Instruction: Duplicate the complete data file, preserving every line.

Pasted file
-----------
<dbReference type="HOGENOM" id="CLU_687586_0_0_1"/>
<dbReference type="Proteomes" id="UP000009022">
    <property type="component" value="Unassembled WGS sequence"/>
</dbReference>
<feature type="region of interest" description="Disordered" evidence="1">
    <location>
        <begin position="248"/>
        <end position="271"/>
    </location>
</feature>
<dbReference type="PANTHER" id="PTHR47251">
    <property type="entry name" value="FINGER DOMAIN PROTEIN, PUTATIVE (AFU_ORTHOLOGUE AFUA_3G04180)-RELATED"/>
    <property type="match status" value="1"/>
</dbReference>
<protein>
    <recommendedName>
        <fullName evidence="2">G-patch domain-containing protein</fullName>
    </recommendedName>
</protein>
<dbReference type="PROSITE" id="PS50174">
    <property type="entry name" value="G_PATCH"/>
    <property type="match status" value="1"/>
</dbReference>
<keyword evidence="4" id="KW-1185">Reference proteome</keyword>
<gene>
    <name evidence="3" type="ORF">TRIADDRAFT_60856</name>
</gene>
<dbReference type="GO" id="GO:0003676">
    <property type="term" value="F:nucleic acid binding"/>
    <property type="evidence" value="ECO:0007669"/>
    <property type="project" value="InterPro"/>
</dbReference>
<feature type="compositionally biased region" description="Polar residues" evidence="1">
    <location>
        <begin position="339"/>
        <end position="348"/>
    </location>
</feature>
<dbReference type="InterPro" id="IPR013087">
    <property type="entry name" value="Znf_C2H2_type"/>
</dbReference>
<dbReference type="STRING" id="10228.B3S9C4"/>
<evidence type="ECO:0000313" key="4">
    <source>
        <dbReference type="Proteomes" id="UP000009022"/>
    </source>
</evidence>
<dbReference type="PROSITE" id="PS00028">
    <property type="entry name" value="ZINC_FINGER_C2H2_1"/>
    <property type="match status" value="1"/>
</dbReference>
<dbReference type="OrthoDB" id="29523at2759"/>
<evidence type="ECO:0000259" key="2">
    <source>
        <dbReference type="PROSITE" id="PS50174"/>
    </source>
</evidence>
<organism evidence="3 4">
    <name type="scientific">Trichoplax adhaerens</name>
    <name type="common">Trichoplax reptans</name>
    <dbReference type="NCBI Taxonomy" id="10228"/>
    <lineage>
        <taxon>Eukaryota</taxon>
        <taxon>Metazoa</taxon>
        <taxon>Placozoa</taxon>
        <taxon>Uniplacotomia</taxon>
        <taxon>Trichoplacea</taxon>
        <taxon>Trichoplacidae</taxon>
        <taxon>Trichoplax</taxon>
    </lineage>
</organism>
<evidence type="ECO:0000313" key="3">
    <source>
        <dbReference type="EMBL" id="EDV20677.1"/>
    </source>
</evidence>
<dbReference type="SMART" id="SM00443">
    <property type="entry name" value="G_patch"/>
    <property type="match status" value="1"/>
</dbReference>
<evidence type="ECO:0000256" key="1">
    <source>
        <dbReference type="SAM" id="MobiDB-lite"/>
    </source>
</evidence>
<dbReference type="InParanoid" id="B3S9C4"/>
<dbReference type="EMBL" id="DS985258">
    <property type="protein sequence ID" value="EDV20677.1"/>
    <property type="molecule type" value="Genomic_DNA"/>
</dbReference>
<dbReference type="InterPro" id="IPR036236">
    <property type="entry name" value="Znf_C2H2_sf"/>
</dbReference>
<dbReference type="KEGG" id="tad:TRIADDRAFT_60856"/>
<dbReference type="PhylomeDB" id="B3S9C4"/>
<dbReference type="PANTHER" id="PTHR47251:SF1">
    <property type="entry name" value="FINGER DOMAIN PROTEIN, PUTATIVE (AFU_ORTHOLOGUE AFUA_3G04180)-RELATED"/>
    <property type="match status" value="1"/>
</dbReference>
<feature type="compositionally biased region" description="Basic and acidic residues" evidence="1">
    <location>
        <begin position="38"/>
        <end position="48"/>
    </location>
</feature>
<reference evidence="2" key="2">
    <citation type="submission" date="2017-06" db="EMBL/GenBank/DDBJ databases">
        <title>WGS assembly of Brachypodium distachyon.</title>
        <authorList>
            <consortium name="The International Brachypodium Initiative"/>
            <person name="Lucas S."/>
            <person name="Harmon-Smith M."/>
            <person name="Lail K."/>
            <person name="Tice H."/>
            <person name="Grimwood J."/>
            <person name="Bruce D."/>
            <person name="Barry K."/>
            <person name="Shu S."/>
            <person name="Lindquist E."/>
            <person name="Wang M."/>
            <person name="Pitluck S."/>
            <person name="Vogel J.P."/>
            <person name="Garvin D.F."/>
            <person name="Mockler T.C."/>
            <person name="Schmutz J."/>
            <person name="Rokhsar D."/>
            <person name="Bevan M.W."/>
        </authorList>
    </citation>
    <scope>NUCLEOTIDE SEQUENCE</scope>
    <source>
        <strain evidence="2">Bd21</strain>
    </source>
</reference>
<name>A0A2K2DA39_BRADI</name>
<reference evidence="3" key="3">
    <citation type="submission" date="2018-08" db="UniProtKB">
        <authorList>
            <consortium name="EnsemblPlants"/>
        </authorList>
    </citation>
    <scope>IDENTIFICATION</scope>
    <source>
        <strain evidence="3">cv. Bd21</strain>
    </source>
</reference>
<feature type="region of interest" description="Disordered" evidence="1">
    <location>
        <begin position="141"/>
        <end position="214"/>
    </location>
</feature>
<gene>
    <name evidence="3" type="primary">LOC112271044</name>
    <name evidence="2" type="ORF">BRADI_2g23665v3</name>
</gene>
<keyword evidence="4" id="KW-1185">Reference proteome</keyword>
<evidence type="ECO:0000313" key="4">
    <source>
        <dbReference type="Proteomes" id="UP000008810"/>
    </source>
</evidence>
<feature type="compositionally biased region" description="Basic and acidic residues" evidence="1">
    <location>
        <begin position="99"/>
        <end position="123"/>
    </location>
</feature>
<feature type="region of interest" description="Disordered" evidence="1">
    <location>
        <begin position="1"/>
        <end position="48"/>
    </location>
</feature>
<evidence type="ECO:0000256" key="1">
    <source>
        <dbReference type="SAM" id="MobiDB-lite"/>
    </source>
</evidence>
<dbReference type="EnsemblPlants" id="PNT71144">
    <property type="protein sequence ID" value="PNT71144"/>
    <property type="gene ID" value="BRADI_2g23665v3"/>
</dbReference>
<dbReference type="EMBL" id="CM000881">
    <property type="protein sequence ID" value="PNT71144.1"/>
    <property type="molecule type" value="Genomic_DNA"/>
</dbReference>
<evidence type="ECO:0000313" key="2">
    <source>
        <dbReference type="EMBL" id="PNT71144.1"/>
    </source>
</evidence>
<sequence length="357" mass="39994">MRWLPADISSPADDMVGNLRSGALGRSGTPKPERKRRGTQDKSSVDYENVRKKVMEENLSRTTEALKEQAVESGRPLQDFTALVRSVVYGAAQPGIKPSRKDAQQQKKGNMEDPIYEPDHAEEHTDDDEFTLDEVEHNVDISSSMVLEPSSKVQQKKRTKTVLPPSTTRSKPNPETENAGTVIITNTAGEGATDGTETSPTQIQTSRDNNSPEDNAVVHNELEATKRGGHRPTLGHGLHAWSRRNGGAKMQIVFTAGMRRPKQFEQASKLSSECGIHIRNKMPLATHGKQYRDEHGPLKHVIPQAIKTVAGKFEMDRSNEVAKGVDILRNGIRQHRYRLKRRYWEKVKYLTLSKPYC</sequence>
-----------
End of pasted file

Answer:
<dbReference type="HOGENOM" id="CLU_687586_0_0_1"/>
<dbReference type="Proteomes" id="UP000009022">
    <property type="component" value="Unassembled WGS sequence"/>
</dbReference>
<feature type="region of interest" description="Disordered" evidence="1">
    <location>
        <begin position="248"/>
        <end position="271"/>
    </location>
</feature>
<dbReference type="PANTHER" id="PTHR47251">
    <property type="entry name" value="FINGER DOMAIN PROTEIN, PUTATIVE (AFU_ORTHOLOGUE AFUA_3G04180)-RELATED"/>
    <property type="match status" value="1"/>
</dbReference>
<protein>
    <recommendedName>
        <fullName evidence="2">G-patch domain-containing protein</fullName>
    </recommendedName>
</protein>
<dbReference type="PROSITE" id="PS50174">
    <property type="entry name" value="G_PATCH"/>
    <property type="match status" value="1"/>
</dbReference>
<keyword evidence="4" id="KW-1185">Reference proteome</keyword>
<gene>
    <name evidence="3" type="ORF">TRIADDRAFT_60856</name>
</gene>
<dbReference type="GO" id="GO:0003676">
    <property type="term" value="F:nucleic acid binding"/>
    <property type="evidence" value="ECO:0007669"/>
    <property type="project" value="InterPro"/>
</dbReference>
<feature type="compositionally biased region" description="Polar residues" evidence="1">
    <location>
        <begin position="339"/>
        <end position="348"/>
    </location>
</feature>
<dbReference type="InterPro" id="IPR013087">
    <property type="entry name" value="Znf_C2H2_type"/>
</dbReference>
<dbReference type="STRING" id="10228.B3S9C4"/>
<evidence type="ECO:0000313" key="4">
    <source>
        <dbReference type="Proteomes" id="UP000009022"/>
    </source>
</evidence>
<dbReference type="PROSITE" id="PS00028">
    <property type="entry name" value="ZINC_FINGER_C2H2_1"/>
    <property type="match status" value="1"/>
</dbReference>
<dbReference type="OrthoDB" id="29523at2759"/>
<evidence type="ECO:0000259" key="2">
    <source>
        <dbReference type="PROSITE" id="PS50174"/>
    </source>
</evidence>
<organism evidence="3 4">
    <name type="scientific">Trichoplax adhaerens</name>
    <name type="common">Trichoplax reptans</name>
    <dbReference type="NCBI Taxonomy" id="10228"/>
    <lineage>
        <taxon>Eukaryota</taxon>
        <taxon>Metazoa</taxon>
        <taxon>Placozoa</taxon>
        <taxon>Uniplacotomia</taxon>
        <taxon>Trichoplacea</taxon>
        <taxon>Trichoplacidae</taxon>
        <taxon>Trichoplax</taxon>
    </lineage>
</organism>
<evidence type="ECO:0000313" key="3">
    <source>
        <dbReference type="EMBL" id="EDV20677.1"/>
    </source>
</evidence>
<dbReference type="SMART" id="SM00443">
    <property type="entry name" value="G_patch"/>
    <property type="match status" value="1"/>
</dbReference>
<evidence type="ECO:0000256" key="1">
    <source>
        <dbReference type="SAM" id="MobiDB-lite"/>
    </source>
</evidence>
<dbReference type="InParanoid" id="B3S9C4"/>
<dbReference type="EMBL" id="DS985258">
    <property type="protein sequence ID" value="EDV20677.1"/>
    <property type="molecule type" value="Genomic_DNA"/>
</dbReference>
<dbReference type="InterPro" id="IPR036236">
    <property type="entry name" value="Znf_C2H2_sf"/>
</dbReference>
<dbReference type="KEGG" id="tad:TRIADDRAFT_60856"/>
<dbReference type="PhylomeDB" id="B3S9C4"/>
<dbReference type="PANTHER" id="PTHR47251:SF1">
    <property type="entry name" value="FINGER DOMAIN PROTEIN, PUTATIVE (AFU_ORTHOLOGUE AFUA_3G04180)-RELATED"/>
    <property type="match status" value="1"/>
</dbReference>
<feature type="compositionally biased region" description="Basic and acidic residues" evidence="1">
    <location>
        <begin position="38"/>
        <end position="48"/>
    </location>
</feature>
<reference evidence="2" key="2">
    <citation type="submission" date="2017-06" db="EMBL/GenBank/DDBJ databases">
        <title>WGS assembly of Brachypodium distachyon.</title>
        <authorList>
            <consortium name="The International Brachypodium Initiative"/>
            <person name="Lucas S."/>
            <person name="Harmon-Smith M."/>
            <person name="Lail K."/>
            <person name="Tice H."/>
            <person name="Grimwood J."/>
            <person name="Bruce D."/>
            <person name="Barry K."/>
            <person name="Shu S."/>
            <person name="Lindquist E."/>
            <person name="Wang M."/>
            <person name="Pitluck S."/>
            <person name="Vogel J.P."/>
            <person name="Garvin D.F."/>
            <person name="Mockler T.C."/>
            <person name="Schmutz J."/>
            <person name="Rokhsar D."/>
            <person name="Bevan M.W."/>
        </authorList>
    </citation>
    <scope>NUCLEOTIDE SEQUENCE</scope>
    <source>
        <strain evidence="2">Bd21</strain>
    </source>
</reference>
<name>A0A2K2DA39_BRADI</name>
<reference evidence="3" key="3">
    <citation type="submission" date="2018-08" db="UniProtKB">
        <authorList>
            <consortium name="EnsemblPlants"/>
        </authorList>
    </citation>
    <scope>IDENTIFICATION</scope>
    <source>
        <strain evidence="3">cv. Bd21</strain>
    </source>
</reference>
<feature type="region of interest" description="Disordered" evidence="1">
    <location>
        <begin position="141"/>
        <end position="214"/>
    </location>
</feature>
<gene>
    <name evidence="3" type="primary">LOC112271044</name>
    <name evidence="2" type="ORF">BRADI_2g23665v3</name>
</gene>
<keyword evidence="4" id="KW-1185">Reference proteome</keyword>
<evidence type="ECO:0000313" key="4">
    <source>
        <dbReference type="Proteomes" id="UP000008810"/>
    </source>
</evidence>
<feature type="compositionally biased region" description="Basic and acidic residues" evidence="1">
    <location>
        <begin position="99"/>
        <end position="123"/>
    </location>
</feature>
<feature type="region of interest" description="Disordered" evidence="1">
    <location>
        <begin position="1"/>
        <end position="48"/>
    </location>
</feature>
<evidence type="ECO:0000256" key="1">
    <source>
        <dbReference type="SAM" id="MobiDB-lite"/>
    </source>
</evidence>
<dbReference type="EnsemblPlants" id="PNT71144">
    <property type="protein sequence ID" value="PNT71144"/>
    <property type="gene ID" value="BRADI_2g23665v3"/>
</dbReference>
<dbReference type="EMBL" id="CM000881">
    <property type="protein sequence ID" value="PNT71144.1"/>
    <property type="molecule type" value="Genomic_DNA"/>
</dbReference>
<evidence type="ECO:0000313" key="2">
    <source>
        <dbReference type="EMBL" id="PNT71144.1"/>
    </source>
</evidence>
<sequence length="357" mass="39994">MRWLPADISSPADDMVGNLRSGALGRSGTPKPERKRRGTQDKSSVDYENVRKKVMEENLSRTTEALKEQAVESGRPLQDFTALVRSVVYGAAQPGIKPSRKDAQQQKKGNMEDPIYEPDHAEEHTDDDEFTLDEVEHNVDISSSMVLEPSSKVQQKKRTKTVLPPSTTRSKPNPETENAGTVIITNTAGEGATDGTETSPTQIQTSRDNNSPEDNAVVHNELEATKRGGHRPTLGHGLHAWSRRNGGAKMQIVFTAGMRRPKQFEQASKLSSECGIHIRNKMPLATHGKQYRDEHGPLKHVIPQAIKTVAGKFEMDRSNEVAKGVDILRNGIRQHRYRLKRRYWEKVKYLTLSKPYC</sequence>